Each finishing storage area incorporates a number of parameters, as illustrated in the expanded representation of the current finishing area in FIG. 2. Each of the total of n stops of the organ has its own storage area, and a specific set of parameters are stored for that stop. There is a further storage area for the wind chest layout, which identifies a particular wind chest layout for the current finishing. There is a location for storing a parameter relating to tremulants, and a storage location for storing a parameter relating to ensemble, and a storage area relating to organ temperament, all of which will be described in more detail hereinafter. Finally, there is a storage area for storing a parameter relating or organ tuning. This determines how the organ is tuned for this particular finishing. By varying this parameter, it is possible to tune the organ up or down in order to achieve a particular harmony with some other musical source if desired.
The data stored for each of the stops, such as stop 1 of the current finishing is shown in further expanded form in FIG. 2. Each of the stops incorporates an area for storing a parameter corresponding to the stop level or amplitude, a parameter corresponding to harmonic presence, a fluctuation parameter, an articulation parameter, a noise level parameter, a chime decay time parameter, a release transient parameter, a pitch adjustment parameter, a rank character parameter, and a low-high scaling parameter. All of these parameters are provided for each of the n stops, and all these parameters are adjustable by the operator through use of the interactive programmer, as described hereinafter.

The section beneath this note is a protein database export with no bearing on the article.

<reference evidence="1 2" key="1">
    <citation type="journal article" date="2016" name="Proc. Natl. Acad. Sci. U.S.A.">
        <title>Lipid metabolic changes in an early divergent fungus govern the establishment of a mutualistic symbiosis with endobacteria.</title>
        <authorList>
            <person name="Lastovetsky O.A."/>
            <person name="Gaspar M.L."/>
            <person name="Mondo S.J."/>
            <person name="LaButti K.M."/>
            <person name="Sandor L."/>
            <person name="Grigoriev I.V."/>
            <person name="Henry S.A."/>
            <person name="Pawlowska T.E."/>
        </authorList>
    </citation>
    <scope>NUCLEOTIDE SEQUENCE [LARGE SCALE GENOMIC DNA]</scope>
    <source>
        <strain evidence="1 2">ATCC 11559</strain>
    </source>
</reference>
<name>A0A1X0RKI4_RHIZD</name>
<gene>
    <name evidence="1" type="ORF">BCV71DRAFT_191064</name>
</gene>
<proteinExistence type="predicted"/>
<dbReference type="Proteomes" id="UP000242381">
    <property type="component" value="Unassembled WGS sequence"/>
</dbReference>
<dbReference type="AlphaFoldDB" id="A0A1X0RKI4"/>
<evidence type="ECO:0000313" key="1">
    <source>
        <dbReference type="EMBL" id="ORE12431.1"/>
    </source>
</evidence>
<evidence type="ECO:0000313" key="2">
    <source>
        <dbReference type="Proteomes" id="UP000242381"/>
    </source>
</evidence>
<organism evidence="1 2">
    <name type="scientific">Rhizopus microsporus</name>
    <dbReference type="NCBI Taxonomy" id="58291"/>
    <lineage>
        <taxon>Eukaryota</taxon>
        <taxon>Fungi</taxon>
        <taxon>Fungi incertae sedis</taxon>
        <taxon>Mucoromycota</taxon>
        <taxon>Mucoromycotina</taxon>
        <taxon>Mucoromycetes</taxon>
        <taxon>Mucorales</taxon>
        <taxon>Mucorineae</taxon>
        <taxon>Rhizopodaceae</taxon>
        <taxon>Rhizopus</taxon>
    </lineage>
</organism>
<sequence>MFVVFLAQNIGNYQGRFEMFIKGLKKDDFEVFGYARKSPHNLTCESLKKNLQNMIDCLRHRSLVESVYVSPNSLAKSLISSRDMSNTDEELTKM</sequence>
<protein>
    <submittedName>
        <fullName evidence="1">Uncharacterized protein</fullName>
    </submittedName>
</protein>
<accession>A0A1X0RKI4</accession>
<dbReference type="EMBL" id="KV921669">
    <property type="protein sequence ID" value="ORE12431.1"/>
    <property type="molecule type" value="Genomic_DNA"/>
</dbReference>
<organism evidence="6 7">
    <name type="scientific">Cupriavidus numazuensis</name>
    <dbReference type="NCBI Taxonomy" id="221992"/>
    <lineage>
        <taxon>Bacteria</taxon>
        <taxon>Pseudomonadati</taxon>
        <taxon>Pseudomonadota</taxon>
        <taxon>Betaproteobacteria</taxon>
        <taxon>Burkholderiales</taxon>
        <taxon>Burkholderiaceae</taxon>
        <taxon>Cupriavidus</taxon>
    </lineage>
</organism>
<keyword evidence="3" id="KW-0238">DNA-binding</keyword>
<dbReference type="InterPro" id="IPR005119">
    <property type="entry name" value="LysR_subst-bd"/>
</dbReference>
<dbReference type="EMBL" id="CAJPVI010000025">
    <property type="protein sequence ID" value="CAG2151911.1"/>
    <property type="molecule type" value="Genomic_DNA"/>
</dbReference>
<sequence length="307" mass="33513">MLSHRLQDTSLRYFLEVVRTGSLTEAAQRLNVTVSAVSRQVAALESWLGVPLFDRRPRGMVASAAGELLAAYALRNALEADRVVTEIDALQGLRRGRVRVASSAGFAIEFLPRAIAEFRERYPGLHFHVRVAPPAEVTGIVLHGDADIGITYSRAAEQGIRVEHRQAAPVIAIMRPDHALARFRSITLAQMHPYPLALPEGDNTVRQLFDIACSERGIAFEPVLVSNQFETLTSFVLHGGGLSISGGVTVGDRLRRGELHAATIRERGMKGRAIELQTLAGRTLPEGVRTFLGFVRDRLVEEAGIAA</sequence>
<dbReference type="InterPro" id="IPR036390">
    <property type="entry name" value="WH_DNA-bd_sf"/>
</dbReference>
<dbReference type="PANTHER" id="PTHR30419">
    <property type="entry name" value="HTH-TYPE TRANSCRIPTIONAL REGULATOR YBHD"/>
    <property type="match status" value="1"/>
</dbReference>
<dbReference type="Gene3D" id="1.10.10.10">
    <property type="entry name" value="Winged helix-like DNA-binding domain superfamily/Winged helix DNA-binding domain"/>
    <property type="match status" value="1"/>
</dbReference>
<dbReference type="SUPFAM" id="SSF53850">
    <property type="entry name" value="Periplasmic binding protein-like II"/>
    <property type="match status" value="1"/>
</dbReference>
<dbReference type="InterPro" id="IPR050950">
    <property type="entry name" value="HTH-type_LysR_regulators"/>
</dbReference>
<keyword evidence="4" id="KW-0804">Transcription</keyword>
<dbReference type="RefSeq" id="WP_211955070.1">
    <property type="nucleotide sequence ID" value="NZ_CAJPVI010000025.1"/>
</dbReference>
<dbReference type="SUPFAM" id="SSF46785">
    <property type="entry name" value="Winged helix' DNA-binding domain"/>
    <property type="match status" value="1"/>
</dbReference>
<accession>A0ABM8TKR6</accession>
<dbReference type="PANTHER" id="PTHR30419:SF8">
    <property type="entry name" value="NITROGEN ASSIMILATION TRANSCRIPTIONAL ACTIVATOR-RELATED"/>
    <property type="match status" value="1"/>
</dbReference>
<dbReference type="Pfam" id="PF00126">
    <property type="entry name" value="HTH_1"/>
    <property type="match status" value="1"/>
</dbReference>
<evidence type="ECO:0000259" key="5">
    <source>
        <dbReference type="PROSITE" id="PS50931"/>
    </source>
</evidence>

FIG. 8 illustrates a plan view of the keyboard of the interactive programmer. It has a plurality of push buttons for selecting various parameters to be modified, and when such a parameter is selected or modified, it always refers to the parameter currently stored in the current finishing area of the RAM 19.
All of the operations are shown in a display area 15 which displays a prompt to the operator and designates the current state of operation of the unit.